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    February 2009            
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Make 2009 A Year of Simple Pleasures

By Amy Hirshberg Lederman

I can't remember a year of my life that I was happier bidding farewell to than 2008. Economic stress, family health issues, the situation in Israel and the constant barrage of global crises really wore me down. But when the ball dropped on New Year's Eve, so did some of the load I was carrying in my heart. Call me Polly Anna, but the new year always gives me a renewed sense of optimism about the future and a feeling that if we all put our minds to it, we can set things right again.

I woke up on January 1st to a gorgeous Tucson morning, the bright blue sky and warm temperatures were ideal for the hike my husband and I had planned to take. It was the perfect start to the New Year, and as we walked through the canyon, I was warmed by the sun and feelings of gratitude for the simple pleasures that bring so much joy into my life. After the hike I was tired, but in a good way, and felt energized to face the week ahead.

That evening, as I set my book down on the nightstand ready for a good night's sleep, I started thinking about what we can do in 2009 to help us recharge our "inner" batteries and renew our sense of enjoyment, inspiration and appreciation for life. Things we can all afford, regardless of income, like enjoying a beautiful day or snuggling up with a good book. Simple efforts that can remind us of how much we truly have, even as things around us become diminished or more difficult to achieve.

How can we reprogram ourselves to embrace the simple joys and pleasures of life when we are confronted daily with the pressures and demands of meeting our financial, professional, social and personal obligations and needs?

Jewish wisdom has invaluable advice when it comes to answering this question. The answer is not a "Secret" as the best-selling book by that name would suggest. In fact, it is so basic and available to all of us that it is hard to believe we haven't jumped on the bandwagon yet. The Jewish response lies in a weekly practice, one that permits us to find rest, renewal and delight in the simplicity of life and the world around us.

Shabbat, the Jewish Sabbath, is more than seventh day of the week. It is a metaphor for something more profound; a way of appreciating life, an invitation to let go of the things that dominate us during the week, like work, errands, chores and shopping. By letting go of the need to accomplish and "do", we create a space in time for us to just "be." Shabbat is a way to rejuvenate ourselves by taking time to be with the people we love and enjoy the simple pleasures of life.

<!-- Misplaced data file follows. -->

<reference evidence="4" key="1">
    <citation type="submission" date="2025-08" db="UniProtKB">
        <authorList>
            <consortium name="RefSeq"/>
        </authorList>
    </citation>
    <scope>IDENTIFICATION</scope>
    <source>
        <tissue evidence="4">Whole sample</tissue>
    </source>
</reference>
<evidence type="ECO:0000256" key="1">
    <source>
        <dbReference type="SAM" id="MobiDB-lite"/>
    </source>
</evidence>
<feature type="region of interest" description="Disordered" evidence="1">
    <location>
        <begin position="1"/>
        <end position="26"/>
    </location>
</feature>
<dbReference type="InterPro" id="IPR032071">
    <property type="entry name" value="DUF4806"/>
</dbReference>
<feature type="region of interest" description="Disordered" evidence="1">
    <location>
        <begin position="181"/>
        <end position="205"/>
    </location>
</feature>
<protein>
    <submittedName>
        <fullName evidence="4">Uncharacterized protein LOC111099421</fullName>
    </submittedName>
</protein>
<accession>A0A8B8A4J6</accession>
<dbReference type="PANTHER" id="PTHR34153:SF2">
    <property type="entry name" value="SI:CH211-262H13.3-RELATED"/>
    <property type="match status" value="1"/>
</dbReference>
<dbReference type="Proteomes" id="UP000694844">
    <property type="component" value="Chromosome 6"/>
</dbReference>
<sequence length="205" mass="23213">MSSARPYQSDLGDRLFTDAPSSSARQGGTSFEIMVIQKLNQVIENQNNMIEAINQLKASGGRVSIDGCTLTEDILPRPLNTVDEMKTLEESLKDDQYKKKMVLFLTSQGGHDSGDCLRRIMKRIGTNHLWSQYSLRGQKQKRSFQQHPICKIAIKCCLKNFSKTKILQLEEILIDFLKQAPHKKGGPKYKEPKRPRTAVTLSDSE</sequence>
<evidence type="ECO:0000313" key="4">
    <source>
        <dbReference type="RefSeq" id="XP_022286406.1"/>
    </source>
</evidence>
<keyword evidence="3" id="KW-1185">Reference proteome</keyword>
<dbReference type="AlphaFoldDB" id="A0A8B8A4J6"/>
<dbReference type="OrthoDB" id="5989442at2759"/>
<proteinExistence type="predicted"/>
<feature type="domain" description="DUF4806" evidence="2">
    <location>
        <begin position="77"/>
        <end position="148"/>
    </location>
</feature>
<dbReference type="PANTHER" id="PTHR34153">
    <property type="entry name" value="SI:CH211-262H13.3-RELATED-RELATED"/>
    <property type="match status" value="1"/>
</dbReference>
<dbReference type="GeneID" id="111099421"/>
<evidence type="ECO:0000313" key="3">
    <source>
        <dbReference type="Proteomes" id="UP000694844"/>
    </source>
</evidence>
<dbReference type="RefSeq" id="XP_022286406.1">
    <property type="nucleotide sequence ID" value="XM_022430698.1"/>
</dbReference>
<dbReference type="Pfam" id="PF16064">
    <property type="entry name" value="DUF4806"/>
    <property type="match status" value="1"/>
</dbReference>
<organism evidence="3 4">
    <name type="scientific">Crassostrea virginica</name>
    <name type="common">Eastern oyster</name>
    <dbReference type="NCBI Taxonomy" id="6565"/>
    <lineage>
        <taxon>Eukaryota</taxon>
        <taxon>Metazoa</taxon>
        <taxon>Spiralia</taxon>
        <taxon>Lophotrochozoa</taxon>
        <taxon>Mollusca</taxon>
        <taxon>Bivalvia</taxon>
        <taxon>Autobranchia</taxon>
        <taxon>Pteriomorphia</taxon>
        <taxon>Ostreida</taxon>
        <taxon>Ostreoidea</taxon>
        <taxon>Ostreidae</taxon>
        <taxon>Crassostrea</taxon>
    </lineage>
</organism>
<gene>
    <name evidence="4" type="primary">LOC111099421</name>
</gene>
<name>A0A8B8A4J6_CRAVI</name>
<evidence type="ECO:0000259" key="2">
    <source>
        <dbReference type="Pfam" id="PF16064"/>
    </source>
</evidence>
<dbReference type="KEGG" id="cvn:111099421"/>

The commandment to honor the Sabbath is the fourth of the Ten Commandments and is given twice in the Torah. The first time is in Exodus, when we are told to remember the Sabbath and keep it holy. When Moses repeats the Decalogue in Deuteronomy, we are commanded to safeguard the Sabbath and sanctify it. It is taught that both commandments, to remember and safeguard, were uttered in the same word by God.

In the relentless pace of contemporary life, where we barely take time to stop and smell the coffee let alone enjoy an entire day, we can learn much from the metaphor of Shabbat and these two words- to remember and safeguard. It is a challenge to be sure, to consciously stop and remember that we need to safeguard and preserve the simple things in life that give us pleasure rather than to be compelled by the things that drive or obsess us, but from which we get little enjoyment.

Perhaps the Ten Commandments inspired David Letterman when he originally created his Top Ten Countdown. Following in the footsteps of my quasi-namesake, I offer Lederman's Top Ten Ideas on how to make 2009 a year of simple pleasures:

    10. Spend more time outdoors, walk when you can, and take time to notice the seasons.

    9. Surround yourself with the people you love. Take pictures of your family and friends and display them in your home and office.

    8. Play more games and read more books than you did in 2008.

    7. Make time to practice meditation, yoga or prayer. Find a spiritual path that provides inspiration for your life.

    6. Fix up a corner in your home where you can sit and relax, then take the time to do it!

    5. Acknowledge others and the kindnesses they give you.

    4. Make soup for a sick friend or visit someone who is lonely, even if you don't have the time.

    3. Smile more and laugh out loud.

    2. Share something good that happened to you during the week and ask a friend or family member to share what was good in theirs.

And the Number One Idea for Enjoying Simple Pleasures in 2009:

    1. Create a Sabbath for yourself – remember to preserve and protect time each week to rest, reflect, renew and delight in the simple things that give you pleasure!

Amy Hirshberg Lederman ( is an award-winning, nationally syndicated columnist, author, Jewish educator, public speaker and attorney. Her new book "One God, Many Paths: Finding Meaning and Inspiration in Jewish Teachings" is available at and other online bookstores.


from the Februrary 2009 Edition of the Jewish Magazine

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